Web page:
CAMP LEJEUNE, N.C. --
Nine ally and partner foreign liaison officers attached to Marine Corps Combat Development Command visited Marine Corps Base Camp Lejeune, March 16 and 17.
The visit was an opportunity for FLOs to see first-hand the Marine Corps force design mandated by the Commandant of the Marine Corps. The visit allowed the FLOs to learn about the execution of force design and ask various Marine Corps entities about its implementation.
Tim Maas, operations officer and foreign disclosure officer with Combat Development and Integration, guided the group as they attended briefs and toured locations.
“We visited various training areas including the Infantry Immersion Trainer and were invited to attend briefs from key leaders amongst the II MEF forces,” he said.
Maas says that CD&I works on force design and that the officers were able to see and hear about the changes being introduced throughout II MEF.
“A lot of these officers have been around the Marine Corps for 10 or 15 years and they get to see the progression we’ve made and see how ideas back then to now, are coming to fruition,” he said. “They are also able to see the concepts that are always talked about at headquarters during this visit.”
Maas said this visit will be a positive impact on the value of information they can report back to ally and partner nations.
“They take back what they’ve learned here and share that with their respective countries on the positive progression we are making,” he said.
For Singapore Guardsman Senior Lt. Col. Chay Chua, seeing results from years of discussion was very reassuring.
“The last time I was here, was in 2006 and there have been tremendous changes on Camp Lejeune since then,” he said. “It’s a comforting feeling knowing that our nation's force design concepts have come so far in a short time.”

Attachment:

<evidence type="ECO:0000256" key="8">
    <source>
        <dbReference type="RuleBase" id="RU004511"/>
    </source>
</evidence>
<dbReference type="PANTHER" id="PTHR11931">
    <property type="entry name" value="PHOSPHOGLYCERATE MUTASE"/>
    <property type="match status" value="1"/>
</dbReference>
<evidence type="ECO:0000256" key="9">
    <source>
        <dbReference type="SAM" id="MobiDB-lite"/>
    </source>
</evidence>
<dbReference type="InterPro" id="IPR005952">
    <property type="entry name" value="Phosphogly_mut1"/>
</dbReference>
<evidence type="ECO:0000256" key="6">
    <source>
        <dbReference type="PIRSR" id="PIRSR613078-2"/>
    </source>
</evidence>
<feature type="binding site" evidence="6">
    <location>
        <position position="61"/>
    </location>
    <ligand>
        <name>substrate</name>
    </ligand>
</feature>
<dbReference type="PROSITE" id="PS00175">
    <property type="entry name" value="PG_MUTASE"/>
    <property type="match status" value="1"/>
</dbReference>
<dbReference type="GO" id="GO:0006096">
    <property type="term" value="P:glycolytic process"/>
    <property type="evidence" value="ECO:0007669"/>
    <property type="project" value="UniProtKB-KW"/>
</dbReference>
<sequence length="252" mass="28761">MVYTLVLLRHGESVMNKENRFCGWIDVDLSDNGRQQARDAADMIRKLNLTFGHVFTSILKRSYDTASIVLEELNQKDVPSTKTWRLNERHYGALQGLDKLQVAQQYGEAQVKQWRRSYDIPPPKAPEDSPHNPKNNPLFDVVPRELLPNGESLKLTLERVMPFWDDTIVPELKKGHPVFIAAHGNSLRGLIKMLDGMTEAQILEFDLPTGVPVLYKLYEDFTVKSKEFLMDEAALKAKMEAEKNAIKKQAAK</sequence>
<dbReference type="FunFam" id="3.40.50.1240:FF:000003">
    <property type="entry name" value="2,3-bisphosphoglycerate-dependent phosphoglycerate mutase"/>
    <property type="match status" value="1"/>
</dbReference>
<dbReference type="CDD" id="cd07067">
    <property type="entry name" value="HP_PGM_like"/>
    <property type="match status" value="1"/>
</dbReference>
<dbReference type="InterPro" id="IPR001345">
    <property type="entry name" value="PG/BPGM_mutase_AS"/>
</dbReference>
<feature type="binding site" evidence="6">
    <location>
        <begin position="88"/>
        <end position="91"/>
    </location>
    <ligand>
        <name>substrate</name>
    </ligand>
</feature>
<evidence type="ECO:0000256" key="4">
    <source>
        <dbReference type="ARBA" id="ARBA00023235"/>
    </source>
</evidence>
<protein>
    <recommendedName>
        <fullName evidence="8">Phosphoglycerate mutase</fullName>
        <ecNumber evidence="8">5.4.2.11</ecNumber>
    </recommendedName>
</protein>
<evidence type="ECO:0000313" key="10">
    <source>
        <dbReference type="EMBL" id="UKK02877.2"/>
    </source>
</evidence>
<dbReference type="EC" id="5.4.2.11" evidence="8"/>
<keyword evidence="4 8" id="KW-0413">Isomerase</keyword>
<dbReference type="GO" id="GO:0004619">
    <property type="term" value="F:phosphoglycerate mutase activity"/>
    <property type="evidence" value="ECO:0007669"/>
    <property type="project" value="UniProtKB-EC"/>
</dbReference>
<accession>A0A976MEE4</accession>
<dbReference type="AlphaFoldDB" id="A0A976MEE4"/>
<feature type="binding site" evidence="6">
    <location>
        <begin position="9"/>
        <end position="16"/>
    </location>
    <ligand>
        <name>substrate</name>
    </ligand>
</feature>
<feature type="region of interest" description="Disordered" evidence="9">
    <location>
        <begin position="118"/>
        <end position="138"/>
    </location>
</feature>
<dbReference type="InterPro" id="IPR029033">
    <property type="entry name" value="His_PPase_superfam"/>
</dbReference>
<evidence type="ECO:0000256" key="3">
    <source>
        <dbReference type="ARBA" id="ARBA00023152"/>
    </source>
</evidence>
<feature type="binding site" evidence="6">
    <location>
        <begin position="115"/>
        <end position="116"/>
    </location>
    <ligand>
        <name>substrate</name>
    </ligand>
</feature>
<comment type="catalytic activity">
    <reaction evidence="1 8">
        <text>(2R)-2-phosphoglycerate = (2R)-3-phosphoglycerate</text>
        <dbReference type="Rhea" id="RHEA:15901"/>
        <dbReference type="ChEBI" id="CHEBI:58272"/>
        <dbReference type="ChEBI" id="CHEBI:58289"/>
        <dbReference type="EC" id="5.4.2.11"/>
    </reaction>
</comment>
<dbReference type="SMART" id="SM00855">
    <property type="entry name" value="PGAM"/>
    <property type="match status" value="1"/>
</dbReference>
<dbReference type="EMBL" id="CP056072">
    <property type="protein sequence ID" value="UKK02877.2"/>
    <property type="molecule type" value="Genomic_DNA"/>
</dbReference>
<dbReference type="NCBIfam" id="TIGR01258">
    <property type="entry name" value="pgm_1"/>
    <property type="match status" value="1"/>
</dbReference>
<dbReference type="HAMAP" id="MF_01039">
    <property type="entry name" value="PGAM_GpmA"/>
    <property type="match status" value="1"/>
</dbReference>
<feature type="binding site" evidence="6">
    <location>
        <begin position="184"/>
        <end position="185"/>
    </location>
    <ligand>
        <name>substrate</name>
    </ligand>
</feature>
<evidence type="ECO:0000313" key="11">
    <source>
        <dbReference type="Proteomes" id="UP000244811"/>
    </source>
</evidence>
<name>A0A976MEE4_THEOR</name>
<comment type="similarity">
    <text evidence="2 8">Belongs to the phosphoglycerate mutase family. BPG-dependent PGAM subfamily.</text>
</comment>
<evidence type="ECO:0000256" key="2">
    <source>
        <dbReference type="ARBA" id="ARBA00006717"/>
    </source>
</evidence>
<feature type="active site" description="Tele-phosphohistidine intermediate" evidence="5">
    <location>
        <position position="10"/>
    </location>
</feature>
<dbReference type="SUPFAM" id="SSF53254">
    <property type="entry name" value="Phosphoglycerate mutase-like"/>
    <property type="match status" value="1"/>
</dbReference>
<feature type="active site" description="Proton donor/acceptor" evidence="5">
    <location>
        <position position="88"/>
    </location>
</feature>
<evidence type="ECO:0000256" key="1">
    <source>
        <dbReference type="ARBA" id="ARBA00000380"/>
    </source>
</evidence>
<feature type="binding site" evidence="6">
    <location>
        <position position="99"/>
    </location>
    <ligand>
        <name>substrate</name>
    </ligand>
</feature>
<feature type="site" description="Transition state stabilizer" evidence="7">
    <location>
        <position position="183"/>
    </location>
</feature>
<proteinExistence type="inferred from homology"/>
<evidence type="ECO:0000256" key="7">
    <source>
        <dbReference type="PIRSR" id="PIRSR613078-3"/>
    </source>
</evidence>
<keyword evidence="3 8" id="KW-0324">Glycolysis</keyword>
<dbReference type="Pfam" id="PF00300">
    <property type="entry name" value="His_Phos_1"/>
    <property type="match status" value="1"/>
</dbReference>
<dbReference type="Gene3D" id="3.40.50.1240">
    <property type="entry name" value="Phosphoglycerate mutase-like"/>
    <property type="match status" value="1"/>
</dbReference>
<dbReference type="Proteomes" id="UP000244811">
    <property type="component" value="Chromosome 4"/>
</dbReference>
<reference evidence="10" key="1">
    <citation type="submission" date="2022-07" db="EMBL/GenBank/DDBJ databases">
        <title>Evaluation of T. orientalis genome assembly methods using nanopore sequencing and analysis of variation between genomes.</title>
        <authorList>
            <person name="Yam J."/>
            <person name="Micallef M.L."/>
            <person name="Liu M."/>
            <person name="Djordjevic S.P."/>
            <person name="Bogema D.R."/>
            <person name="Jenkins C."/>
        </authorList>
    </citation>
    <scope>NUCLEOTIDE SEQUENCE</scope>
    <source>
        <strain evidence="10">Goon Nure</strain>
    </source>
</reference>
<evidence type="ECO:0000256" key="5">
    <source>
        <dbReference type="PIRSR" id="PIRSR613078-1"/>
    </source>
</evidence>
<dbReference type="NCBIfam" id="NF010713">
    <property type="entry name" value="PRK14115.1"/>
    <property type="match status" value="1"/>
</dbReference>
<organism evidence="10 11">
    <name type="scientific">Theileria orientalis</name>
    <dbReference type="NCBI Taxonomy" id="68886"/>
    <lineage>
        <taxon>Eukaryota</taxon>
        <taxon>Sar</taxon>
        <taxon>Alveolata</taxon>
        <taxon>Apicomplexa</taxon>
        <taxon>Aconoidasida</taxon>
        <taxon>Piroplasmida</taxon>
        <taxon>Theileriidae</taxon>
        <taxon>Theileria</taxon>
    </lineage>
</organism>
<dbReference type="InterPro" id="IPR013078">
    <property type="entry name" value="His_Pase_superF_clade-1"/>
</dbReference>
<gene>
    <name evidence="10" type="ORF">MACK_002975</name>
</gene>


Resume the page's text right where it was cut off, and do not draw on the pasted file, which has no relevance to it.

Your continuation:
Chua said that visits like this are important because of the knowledge that can be received and given.
“This was a good opportunity to interact and learn with my brothers from the USMC, the friendships we will develop, and I am sure the other liaison officers have had the same positive experience as me from us being here.” Lt. Col. Ron Schepel, Netherlands foreign liaison officer with CD&I
“Our respective nations are intent on learning from the U.S. Marine Corps,” he said. “The majority of our staff have between 20 and 30 years of experience, and we want to be able to share that pool of knowledge to our partner as well.”
Lt. Col. Ron Schepel, the Netherlands foreign liaison officer with CD&I, was thankful to have had the opportunity to speak to II MEF leaders.
“One of my highlights from the visit so far is the openness of the speakers to speak on what the Marine Corps is going through when it comes to force design and the moving forward to the future,” he said. “The Marine Corps is very keen on listening to how its partners and allies are overcoming similar challenges.”
Schepel said that his country's integration process was closely related to how the Marine Corps is returning back to its roots as a maritime force.
“Some of the problems for the future development of the Marine Corps have already occurred in other nations,” he said. “For instance, between the Netherlands Marine Corps and Navy, we had to incorporate into the Navy which made it highly integrated, making the Navy better and allowing us to learn from each other.”
U.S. Marine Corps Brig. Gen. David Odom, deputy commanding general for II Marine Expeditionary Force and commanding general of 2nd Marine Expeditionary Brigade, answered final questions and provided closing remarks, expressing thanks to liaison officers for their time in visiting Camp Lejeune.
Schepel said he was thankful for the chance to meet with senior leadership and the guided tour of the mission critical facilities on base.
“This was a good opportunity to interact and learn with my brothers from the USMC, the friendships we will develop, and I am sure the other liaison officers have had the same positive experience as me from us being here.”